Researchers have made tremendous progress in treating lung cancer by identifying key mutations in genes that drive the growth of lung cancer. Once these “driver” mutations are identified, researchers can work to target these mutations with specific treatments, called targeted therapies.
FDA-approved targeted therapies exist for treating EGFR-positive NSCLC, or non-small cell lung cancer (NSCLC) patients whose tumors test positive for exon19 and exon21 L858R mutations in the EGFR (epidermal growth factor receptor) gene. But there are patients with NSCLC whose tumors have other EGFR mutations, such as EGFR exon20 insertion mutations.
Historically, these mutations haven’t responded well to the EGFR treatments approved by the FDA. Researchers have been working to improve treatment options for this unique group of patients. In 2021, advances in targeted therapies have progressed to offer new treatment options for NSCLC patients with EGFR exon20 driver mutations.
LUNGevity Foundation spoke to John Heymach, MD, PhD, professor and chair of the Department of Thoracic/Head and Neck Medical Oncology at the University of Texas MD Anderson Cancer Center and member of LUNGevity’s Scientific Advisory Board, to learn more about these new treatments and the exciting research that is underway.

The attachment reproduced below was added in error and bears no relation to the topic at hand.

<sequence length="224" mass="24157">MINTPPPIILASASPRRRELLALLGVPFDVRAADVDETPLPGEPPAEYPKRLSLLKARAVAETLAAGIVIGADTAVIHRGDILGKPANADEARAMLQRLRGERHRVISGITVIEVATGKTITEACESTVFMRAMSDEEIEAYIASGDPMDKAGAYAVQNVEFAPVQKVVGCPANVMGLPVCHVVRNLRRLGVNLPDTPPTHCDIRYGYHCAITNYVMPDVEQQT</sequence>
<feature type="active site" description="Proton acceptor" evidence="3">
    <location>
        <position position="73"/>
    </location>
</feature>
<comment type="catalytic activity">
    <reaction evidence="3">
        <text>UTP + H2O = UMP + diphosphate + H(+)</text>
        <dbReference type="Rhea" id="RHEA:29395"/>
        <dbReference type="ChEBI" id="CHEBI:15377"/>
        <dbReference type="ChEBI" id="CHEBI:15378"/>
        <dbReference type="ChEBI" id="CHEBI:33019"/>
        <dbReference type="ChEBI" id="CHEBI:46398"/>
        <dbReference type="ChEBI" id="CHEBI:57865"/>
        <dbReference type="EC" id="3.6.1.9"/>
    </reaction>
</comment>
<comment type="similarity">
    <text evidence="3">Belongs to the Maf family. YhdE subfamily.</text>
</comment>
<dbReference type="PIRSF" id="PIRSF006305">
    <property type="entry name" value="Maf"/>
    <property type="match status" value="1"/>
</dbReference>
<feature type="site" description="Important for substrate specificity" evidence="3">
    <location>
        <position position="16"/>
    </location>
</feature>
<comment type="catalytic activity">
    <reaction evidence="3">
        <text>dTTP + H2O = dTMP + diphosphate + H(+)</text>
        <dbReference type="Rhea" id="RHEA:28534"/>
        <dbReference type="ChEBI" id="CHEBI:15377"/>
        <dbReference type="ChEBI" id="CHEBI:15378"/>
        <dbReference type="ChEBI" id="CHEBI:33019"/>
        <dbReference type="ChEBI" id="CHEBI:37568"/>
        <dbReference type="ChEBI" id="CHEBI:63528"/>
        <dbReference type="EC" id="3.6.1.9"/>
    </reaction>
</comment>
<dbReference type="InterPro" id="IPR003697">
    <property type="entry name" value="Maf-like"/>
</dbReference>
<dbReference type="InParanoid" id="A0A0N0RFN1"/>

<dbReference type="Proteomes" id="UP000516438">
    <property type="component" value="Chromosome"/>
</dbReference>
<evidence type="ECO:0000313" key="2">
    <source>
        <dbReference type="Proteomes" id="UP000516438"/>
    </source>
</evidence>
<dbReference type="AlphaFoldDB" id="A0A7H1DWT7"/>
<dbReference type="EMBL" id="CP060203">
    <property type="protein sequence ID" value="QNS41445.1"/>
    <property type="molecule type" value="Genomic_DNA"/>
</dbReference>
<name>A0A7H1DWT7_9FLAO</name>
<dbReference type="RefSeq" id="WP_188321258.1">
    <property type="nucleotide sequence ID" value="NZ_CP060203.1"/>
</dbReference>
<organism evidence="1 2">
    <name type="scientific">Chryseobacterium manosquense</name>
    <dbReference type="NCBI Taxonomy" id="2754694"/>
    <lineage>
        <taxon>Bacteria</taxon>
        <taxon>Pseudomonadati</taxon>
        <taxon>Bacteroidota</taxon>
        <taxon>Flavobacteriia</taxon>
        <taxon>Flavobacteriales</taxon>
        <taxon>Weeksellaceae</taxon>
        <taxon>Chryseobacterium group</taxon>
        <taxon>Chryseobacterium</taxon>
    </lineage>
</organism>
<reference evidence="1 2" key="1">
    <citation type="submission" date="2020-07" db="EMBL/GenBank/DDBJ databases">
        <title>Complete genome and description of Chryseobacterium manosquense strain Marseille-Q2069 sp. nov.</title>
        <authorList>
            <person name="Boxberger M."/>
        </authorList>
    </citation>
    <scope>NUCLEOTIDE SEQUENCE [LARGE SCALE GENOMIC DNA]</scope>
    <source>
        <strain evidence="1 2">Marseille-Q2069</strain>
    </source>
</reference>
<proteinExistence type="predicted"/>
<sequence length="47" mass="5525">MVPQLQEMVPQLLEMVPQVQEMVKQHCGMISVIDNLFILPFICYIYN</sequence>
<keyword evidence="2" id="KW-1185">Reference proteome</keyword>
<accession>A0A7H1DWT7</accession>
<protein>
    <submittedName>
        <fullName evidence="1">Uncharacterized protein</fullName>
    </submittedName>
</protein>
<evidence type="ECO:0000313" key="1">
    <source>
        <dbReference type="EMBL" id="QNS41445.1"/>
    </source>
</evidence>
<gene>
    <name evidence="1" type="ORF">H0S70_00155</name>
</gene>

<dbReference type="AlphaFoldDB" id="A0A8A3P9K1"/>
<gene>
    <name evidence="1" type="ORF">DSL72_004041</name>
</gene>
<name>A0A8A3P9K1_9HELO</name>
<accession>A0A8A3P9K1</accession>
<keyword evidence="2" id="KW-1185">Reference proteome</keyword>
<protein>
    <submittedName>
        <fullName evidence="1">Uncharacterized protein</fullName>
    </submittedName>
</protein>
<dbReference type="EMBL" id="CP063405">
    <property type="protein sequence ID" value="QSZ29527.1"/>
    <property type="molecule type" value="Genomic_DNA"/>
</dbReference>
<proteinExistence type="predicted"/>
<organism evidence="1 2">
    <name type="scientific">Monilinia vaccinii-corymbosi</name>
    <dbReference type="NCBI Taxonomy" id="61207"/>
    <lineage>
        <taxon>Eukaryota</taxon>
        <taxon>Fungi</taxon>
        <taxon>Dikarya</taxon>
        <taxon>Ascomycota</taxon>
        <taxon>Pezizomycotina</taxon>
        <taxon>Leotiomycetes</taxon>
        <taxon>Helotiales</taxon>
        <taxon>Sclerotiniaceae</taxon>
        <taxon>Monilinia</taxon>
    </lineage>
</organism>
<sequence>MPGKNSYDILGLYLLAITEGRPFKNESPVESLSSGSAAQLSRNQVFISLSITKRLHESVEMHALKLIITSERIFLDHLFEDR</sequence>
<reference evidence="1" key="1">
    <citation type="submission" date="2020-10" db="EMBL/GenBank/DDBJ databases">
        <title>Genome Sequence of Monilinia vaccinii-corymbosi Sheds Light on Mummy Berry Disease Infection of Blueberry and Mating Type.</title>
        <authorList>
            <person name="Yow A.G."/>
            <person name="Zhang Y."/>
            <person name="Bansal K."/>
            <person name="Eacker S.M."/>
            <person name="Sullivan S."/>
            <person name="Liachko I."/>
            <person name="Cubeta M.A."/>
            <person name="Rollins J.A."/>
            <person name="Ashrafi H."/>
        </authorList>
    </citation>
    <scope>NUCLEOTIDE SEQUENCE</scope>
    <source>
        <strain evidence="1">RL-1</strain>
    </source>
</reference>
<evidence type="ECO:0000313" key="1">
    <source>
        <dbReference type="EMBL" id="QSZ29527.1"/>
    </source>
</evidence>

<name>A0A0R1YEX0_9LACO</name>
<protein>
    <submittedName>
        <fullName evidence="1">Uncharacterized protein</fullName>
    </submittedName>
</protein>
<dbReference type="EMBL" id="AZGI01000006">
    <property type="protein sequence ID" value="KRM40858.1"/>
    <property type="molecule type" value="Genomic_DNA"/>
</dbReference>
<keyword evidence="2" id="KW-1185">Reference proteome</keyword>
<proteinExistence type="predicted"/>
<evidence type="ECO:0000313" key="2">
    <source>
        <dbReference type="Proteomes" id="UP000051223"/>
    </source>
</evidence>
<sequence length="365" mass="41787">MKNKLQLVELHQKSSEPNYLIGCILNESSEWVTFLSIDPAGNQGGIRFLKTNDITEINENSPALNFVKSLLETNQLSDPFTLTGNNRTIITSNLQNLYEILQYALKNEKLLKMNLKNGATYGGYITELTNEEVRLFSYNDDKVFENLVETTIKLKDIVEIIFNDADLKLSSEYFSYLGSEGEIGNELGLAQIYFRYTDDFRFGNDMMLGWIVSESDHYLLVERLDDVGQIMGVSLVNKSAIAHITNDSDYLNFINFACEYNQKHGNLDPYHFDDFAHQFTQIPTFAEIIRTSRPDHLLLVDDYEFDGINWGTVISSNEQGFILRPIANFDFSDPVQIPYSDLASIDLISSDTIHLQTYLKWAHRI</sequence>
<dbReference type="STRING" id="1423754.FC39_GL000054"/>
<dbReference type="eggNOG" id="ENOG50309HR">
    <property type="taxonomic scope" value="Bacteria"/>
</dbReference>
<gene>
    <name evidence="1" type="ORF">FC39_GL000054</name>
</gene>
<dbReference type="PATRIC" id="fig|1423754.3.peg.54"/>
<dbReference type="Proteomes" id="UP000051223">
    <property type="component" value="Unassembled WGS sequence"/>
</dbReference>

LUNGevity Foundation: Please describe the approved treatments for metastatic NSCLC with EGFR exon20 driver mutations. How do they work?
Dr. John Heymach: There are two targeted therapies currently approved by the U.S. Food and Drug Administration (FDA) to treat these patients – amivantamab and mobocertinib. Mobocertinib falls in the group of tyrosine kinase inhibitors, or TKI drugs. These drugs typically include small molecules that bind to and block an important pocket of the EGFR protein. Blocking this pocket stops the EGFR protein from triggering uncontrolled cancer cell growth. Amivantamab is an antibody that binds to both MET and the EGFR receptors on the surface of the cell and inhibits their activities. This antibody belongs to a new group of drugs called bispecifics and is given as an infusion into the vein.
LF: Do tumors develop drug resistance to these targeted therapies?
JH: Unfortunately, as with most targeted therapies, patients do typically see their tumors develop resistance to these treatments. But we haven’t yet discovered what those mechanisms of resistance are. We look forward to seeing that data, because it will help us to select which treatment may be better suited for a patient, and it may give other clues about how to optimize treatment plans.
LF: Once a patient develops resistance to the treatment, what are their options?